• Guylty says:

            From the perspective of a professor that certainly rings true. For the student, of course, it is a unique, once-in-a-lifetime occasion. Having missed out on ceremony certainly influenced my decision to go back to college for a second degree, as stupid as it may sound…

          • obscura says:

            I don’t think it stupid…ceremonial markers are clearly important to the human psyche…why else would there be so many of them? (And existing in some form in every culture)

          • Guylty says:

            True. I suppose, if there are too many of them, they become inflationary and lose meaning.

      • Servetus says:

        This somehow ended in my spam. I just wanted to interject that “attending commencement” is one of the banes of faculty existence. i could tell you stories. I went to a lot of them in Texas, where you wear a big wool robe and hood outside when it’s 98F …

  4. Esther says:

    Yeah, I’m with ya on reunions…

  5. katie70 says:

    In the almost 30 years since my high school graduation we have never a reunion and that is ok by me. I am with you on the hard classes vs. the easy classes. Son2 will have a lower rank because he has taken the AP classes the school has, not that he has done bad but there is always the student who takes the easy classes and gets a better GPA.

  6. Hariclea says:

    I somehow think those ceremonies are nicer watched as proud parents of kids than for oneself 🙂
    We don’t have them back home either as such, or not this version. We do have a last day of school which i have never through about since but now as i do has brought back the exact same feelings of the day 🙂 So, we all dress up in white blouses and dark skirts or trousers and grab guitars or whatever portable instruments we plan and visit all classes, both in the smaller building for 1-4 grade and the bigger for 5-12 (both old historical ones with warn stone steps :-)) And the graduates sing Gaudeamus igitur in all classrooms and in the courtyard and receive flowers from the other students. Oh and besides Guadeamus there is a selection of modern songs, i certainly remember we had some Beatles in there 🙂 I distinctively remember crying rivers all day long and coming home loaded with flowers and ribbons with signatures and little poems on them. But it was a hell of a last month as we spent hours rehearsing the songs and do the similar thing- visiting the vast majority of our teachers at their respective homes singing for them and being treated to home baked goodies loads of food and alcohol and conversations into the night face to face and not teacher in front of classroom. People were under no obligation to receive us but most enjoyed doing it, with some we went out in town instead.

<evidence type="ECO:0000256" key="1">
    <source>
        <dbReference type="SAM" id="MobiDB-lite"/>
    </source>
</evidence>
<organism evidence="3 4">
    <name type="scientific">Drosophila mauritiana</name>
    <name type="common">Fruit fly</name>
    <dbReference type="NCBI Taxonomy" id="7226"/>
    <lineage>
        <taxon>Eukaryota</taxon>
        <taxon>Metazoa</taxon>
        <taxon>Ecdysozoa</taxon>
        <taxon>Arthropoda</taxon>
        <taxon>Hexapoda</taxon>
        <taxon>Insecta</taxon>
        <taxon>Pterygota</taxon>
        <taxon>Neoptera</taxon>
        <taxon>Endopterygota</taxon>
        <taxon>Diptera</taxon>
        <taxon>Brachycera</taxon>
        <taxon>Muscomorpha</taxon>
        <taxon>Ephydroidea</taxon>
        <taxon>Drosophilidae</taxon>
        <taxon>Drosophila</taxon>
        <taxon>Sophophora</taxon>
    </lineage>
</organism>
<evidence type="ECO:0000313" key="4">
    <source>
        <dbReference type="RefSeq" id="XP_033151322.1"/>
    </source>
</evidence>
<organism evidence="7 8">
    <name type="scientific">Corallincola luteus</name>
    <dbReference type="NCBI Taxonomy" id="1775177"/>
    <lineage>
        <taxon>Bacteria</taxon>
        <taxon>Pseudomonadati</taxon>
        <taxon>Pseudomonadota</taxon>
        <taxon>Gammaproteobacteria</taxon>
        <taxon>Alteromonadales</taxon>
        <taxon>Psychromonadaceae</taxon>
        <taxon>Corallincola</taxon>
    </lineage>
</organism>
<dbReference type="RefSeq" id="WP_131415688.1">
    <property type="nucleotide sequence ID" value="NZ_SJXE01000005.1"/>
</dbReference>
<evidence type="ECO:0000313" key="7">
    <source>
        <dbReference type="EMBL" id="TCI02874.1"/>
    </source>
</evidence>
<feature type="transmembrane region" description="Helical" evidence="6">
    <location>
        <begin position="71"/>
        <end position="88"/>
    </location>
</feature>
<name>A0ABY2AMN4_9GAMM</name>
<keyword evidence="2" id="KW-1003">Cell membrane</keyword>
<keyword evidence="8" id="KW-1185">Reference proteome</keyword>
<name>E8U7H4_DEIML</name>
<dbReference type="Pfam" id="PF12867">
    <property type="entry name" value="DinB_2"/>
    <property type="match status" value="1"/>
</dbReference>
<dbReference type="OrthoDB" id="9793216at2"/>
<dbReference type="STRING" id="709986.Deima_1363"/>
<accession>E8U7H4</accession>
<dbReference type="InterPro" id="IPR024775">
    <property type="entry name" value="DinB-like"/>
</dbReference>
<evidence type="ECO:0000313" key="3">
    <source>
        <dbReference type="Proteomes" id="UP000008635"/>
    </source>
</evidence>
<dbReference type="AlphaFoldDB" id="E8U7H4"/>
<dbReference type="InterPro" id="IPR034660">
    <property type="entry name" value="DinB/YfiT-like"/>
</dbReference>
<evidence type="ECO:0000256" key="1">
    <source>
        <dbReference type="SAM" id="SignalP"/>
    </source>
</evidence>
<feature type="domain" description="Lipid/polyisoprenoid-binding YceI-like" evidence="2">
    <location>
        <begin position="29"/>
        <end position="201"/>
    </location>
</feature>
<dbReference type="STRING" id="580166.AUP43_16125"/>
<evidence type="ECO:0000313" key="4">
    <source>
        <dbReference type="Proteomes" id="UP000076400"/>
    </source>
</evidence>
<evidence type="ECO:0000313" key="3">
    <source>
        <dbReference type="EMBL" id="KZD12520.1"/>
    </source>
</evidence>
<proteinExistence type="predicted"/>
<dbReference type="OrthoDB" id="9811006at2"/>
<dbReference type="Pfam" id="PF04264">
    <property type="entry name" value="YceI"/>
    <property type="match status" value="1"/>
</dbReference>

But i know, even more in hindsight than i knew then, that i and all my classmates were incredibly lucky in our school experience. I’ve had amazing teachers, the likes i’ve never encountered since then and no studies after came even close to school. It was more information but none of it was either education or formation. At least i had 12 amazing years of school and learning and fun though to this day i wonder how my parents coped with no being able to understand a word i studied or even to check if i ever did any work or so since they didn’t speak the language.
    It’s hit me hard in the face once i came to live in London that i would have never been able to have that education here because my parents would not have been able to afford it. And sadly that era is gone back home to, the vast majority of my teachers has passed away and the very few younger ones no longer live there. Funny i don’t remember much of marks and such and there were no rankings emphasized. Not that my parents didn’t do it, after all it was their only way of checking LOL but school didn’t. If only more schools could be run like that and more children could enjoy school years like that… Always makes me sad to think how much kids miss out on because it’s about money 😦

  7. jholland says:

    “Is he graduating tonight?!?!” ROFL! Men! I never gave a flip about the graduation ceremonies- high school, college or vet school. And the only reunion I’d ever be interested in attending would be a vet school reunion. THAT would be fun because essentially we all do have something in common, and sure to be highly irreverent. LOL.